Fear Of Failure

This common phobia affects almost everyone at some point in life. It’s normal and healthy to have some fear of failure, but this phobia, known as Atychiphobia, can be debilitating when it gets out of hand.

This Common Phobia Can Be Debilitating

Everyone wants to succeed in life, and to feel loved and respected. However, some people place far too much value on achievements and on the idea of being successful. They may end up trapped by their own perfectionism and ambitions.

Success Does Not Always Bring Happiness

Sometimes, the person who suffers from Atychophobia may equate success with love and happiness, when they are not necessarily the same thing at all. Many successful people have been emotionally miserable and lonely. Taking a look at the lives of highly talented and successful celebrities and moguls, such as Michael Jackson, Kurt Cobain, and Howard Hughes, can be an enlightening (albeit very sad) experience.

Howard Hughes suffered a tragic, downward spiral…

Despite all their gifts and successes, these famous people all discovered a central and powerful truth: that money doesn’t solve everything. Nor does recognition or talent…happiness is defined by self-esteem and by our relationships with other people.

Changing Thought Processes Can Be Beneficial

In Buddhism, the desire for earthly success is viewed as yet another trap that slows down the process of enlightenment. According to this faith, achieving the bliss state known as Nirvana only becomes possible when a person learns to let go of material concerns, desires for ego gratification, and other essentially selfish goals.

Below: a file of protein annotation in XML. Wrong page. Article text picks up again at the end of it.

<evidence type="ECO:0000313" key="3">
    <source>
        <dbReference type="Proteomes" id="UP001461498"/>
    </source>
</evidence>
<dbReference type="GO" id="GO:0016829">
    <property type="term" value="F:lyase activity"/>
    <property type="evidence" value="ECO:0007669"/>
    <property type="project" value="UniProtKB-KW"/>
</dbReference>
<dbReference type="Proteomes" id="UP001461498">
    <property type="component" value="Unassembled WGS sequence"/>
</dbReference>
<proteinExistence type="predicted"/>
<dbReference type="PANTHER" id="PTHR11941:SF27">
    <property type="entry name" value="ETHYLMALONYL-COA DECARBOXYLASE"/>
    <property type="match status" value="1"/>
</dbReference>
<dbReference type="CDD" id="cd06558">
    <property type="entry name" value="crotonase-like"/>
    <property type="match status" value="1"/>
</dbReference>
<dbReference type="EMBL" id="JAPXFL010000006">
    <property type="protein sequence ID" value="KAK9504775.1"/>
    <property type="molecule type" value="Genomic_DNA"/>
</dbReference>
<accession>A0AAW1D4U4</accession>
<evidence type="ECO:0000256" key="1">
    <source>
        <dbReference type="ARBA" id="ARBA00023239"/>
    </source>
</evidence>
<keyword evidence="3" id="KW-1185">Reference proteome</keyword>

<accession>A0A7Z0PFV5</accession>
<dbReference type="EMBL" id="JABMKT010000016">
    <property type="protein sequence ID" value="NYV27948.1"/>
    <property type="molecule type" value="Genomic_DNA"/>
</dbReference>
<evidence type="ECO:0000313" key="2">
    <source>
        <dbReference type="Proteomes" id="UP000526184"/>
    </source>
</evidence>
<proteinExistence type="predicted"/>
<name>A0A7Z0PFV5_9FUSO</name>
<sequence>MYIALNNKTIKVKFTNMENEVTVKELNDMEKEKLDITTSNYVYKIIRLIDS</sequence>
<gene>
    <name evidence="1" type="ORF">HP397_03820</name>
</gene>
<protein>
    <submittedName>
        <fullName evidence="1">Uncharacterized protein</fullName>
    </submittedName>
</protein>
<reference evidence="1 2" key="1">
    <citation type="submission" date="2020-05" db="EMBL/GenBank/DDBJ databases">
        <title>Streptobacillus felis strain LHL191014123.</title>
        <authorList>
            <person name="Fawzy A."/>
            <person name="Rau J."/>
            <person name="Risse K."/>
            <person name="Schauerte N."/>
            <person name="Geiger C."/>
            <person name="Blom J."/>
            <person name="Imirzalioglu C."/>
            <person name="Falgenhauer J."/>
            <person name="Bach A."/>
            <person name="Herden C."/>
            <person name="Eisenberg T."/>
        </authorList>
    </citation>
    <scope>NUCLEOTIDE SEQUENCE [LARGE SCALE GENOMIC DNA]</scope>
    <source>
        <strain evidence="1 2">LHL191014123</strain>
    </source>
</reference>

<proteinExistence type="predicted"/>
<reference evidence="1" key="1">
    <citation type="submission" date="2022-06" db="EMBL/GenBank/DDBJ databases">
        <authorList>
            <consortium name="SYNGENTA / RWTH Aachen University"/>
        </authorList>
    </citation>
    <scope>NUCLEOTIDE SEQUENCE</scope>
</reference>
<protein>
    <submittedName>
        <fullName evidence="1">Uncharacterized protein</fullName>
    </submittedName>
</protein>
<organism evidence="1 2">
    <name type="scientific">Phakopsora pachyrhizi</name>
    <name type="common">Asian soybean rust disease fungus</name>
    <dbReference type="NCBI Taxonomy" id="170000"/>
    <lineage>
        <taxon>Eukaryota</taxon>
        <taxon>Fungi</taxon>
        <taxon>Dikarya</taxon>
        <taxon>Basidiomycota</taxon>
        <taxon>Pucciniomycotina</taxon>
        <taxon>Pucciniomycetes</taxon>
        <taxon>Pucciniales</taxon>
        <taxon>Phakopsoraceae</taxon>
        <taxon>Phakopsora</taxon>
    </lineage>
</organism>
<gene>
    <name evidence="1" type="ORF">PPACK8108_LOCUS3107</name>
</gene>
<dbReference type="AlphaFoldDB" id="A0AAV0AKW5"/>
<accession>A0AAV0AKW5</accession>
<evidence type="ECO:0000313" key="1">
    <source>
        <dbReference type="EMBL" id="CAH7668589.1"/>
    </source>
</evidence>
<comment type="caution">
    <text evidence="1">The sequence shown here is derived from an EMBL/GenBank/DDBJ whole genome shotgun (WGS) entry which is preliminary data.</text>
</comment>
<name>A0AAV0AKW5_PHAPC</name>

Buddhism utilizes meditation and teachings that allow for a clearer mind, a healthier body, and a sense of perspective. Rather than dwelling on sin and penance, these teachings encourage mental clarity, kindness to others, and the state of zen (enjoying the moment you are in, rather than living in the past or pondering the future): Zen state is focus.

If Buddhism and organized religions are not of interest to you, consider yoga, meditation, or other techniques that foster a sense of peace and mindfulness. People with this phobia will always benefit from working on their inner thought processes,and learning to move beyond ambitions and drives that can be, at times, unhealthy.

Self-Love Eases This Phobia

For the person who lives with the fear of failure, it’s vital to understand that happiness comes from self-love, not from the recognition of society. Once self-esteem is at positive levels, it’s much easier to be loved in return. This foundation of self-love is a base upon which much can be built and sustained.

For those who fear failure, days may include a lot of plotting, planning, and hard work. Learning to embrace the moment and enter into experience in the now can be an excellent way of coping with Atychiphobia.

If the fear of failure stems from bad memories and experiences, rather than from ambition and drive, it can be beneficial to speak to a therapist. Clearing away the cobwebs of the past can be cathartic.

Embrace Alternative Therapies

Cognitive re-mapping and other alternative therapy techniques, such as tapping therapy, may allow for a release of negative memories that reinforce this phobia. While these treatments have varying degrees of success, they are well worth a try. It’s been proven that the brain can actually be re-trained to release memories and mindsets that are harmful. In this way, you can move forward, unhindered by a negative self-image.

When fear of failure affects career, relationships, and family life, it should be taken seriously. Poor self-esteem can be boosted with education, compassionate psychotherapy, and even proper diet and exercise. Raising confidence levels through positive lifestyle changes can make succeeding easier.

Sometimes, people who feel crippled by self-doubt may actually be more prone to making errors: their mindset is a self-fulfilling prophecy. To rid yourself of a mindset that blocks progress, change your routine and your own attitude. By getting out of your rut and taking chances, you may move closer to happiness.

The fear of failure can cause oppressive emotions, such as depression, anxiety, and anger and sadness. It can trigger insomnia, loss of appetite or overeating, and general malaise.

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